One of the challenges in engineering education is equipping our students with the skills to identify, formulate, and solve problems through a process of seeking the best answer. Computational thinking that is being incorporated into curricula worldwide, helps to improve analytical skills, involves solving problems, designing systems, and understanding human behavior, based on the fundamentals of computing. Many of the ways that have been used to incorporate computational thinking are tied to programming courses in the first semesters, which can be challenging for students. Our work presents the experience of using the Lightbot game as a tool to incorporate the development of computational thinking as a support to the problem-solving competence in engineering. To validate our proposal, quantitative analysis with a quasi-experimental design was carried out with a convenience sample of 80 students. Three dimensions related to problem-solving have been evaluated: algorithmic thinking, decomposition, and generalization). The result obtained shows a significant difference in the three p-value results of the experimental group. Having made use of Lightbot has allowed us to observe that it can be incorporated in short sessions and courses aimed at solving problems and that they are not necessarily linked to programming, which would allow its incorporation in different subjects of the various Engineering programs.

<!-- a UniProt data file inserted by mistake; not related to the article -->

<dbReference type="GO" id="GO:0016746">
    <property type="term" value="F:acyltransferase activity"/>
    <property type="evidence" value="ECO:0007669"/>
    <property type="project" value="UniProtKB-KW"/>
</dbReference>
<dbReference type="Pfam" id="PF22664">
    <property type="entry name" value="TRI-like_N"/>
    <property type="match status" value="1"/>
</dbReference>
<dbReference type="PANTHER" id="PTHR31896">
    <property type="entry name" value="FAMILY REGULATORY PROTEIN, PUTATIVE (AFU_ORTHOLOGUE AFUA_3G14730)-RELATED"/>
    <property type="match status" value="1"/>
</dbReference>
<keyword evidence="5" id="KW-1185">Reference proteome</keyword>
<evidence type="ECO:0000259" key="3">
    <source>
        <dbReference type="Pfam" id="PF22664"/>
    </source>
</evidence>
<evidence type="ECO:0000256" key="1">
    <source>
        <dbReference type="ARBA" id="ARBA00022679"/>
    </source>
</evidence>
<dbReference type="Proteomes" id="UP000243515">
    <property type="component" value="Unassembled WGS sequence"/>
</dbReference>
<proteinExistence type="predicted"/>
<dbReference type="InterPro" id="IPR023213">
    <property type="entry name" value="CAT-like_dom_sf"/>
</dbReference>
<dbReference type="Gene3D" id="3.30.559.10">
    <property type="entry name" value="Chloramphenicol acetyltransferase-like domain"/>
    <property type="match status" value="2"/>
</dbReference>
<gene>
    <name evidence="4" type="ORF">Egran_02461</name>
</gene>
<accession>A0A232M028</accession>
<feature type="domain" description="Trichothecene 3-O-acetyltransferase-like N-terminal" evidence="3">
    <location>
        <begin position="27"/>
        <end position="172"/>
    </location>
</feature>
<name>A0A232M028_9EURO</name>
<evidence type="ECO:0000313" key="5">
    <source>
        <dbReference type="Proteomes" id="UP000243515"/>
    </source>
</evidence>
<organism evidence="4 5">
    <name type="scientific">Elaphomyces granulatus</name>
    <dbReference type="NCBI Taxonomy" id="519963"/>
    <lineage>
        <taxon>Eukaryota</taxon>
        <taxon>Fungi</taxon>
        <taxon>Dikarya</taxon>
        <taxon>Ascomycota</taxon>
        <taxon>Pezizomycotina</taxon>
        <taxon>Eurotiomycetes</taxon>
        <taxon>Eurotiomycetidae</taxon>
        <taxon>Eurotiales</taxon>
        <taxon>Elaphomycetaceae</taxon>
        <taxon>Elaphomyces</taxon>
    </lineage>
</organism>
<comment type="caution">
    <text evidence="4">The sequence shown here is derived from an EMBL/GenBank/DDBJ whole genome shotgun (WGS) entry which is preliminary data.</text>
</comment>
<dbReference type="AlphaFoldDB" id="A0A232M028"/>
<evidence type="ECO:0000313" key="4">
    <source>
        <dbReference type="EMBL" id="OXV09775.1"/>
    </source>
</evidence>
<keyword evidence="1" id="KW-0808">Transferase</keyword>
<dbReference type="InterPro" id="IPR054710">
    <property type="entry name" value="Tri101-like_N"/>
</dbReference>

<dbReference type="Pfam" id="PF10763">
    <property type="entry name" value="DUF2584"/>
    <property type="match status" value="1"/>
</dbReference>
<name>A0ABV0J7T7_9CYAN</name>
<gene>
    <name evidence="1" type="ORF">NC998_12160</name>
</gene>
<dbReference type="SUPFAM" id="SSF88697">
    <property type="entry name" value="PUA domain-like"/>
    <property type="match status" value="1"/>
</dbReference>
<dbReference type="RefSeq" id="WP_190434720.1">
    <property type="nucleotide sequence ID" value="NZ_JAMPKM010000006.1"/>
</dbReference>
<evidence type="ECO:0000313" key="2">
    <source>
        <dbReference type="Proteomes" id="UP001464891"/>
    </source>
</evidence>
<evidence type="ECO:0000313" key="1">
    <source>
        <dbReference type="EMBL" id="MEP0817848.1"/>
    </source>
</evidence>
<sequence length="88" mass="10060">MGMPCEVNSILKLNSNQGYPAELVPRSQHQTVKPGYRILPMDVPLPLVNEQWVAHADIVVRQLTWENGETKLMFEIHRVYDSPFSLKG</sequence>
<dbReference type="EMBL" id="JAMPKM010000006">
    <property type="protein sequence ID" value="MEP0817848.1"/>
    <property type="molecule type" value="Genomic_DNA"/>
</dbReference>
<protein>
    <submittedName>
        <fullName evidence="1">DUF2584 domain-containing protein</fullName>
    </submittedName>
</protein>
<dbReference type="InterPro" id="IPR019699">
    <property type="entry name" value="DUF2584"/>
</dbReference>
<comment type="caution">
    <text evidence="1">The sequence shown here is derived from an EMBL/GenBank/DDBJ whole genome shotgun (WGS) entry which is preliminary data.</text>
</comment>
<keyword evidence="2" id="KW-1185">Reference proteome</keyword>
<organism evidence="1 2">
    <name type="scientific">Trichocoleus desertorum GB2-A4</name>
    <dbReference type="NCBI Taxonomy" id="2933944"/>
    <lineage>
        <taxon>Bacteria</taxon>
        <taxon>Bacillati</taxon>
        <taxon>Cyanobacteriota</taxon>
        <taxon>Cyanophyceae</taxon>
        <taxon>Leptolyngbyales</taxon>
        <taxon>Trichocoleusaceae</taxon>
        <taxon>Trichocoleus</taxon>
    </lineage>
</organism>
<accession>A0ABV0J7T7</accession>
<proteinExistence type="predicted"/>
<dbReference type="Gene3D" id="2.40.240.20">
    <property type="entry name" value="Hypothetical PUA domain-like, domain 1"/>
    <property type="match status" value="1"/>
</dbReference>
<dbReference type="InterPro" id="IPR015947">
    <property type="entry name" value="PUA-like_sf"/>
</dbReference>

|Título traducido de la contribución||Incorporation of computational thinking in engineering as support to the problem development competence: playing with lightbot|
|Número de páginas||9|
|Publicación||RISTI - Revista Iberica de Sistemas e Tecnologias de Informacao|
|Estado||Publicada - feb. 2021|
Nota bibliográficaPublisher Copyright:
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- Computational Thinking, Problem Solving
- Engineering Education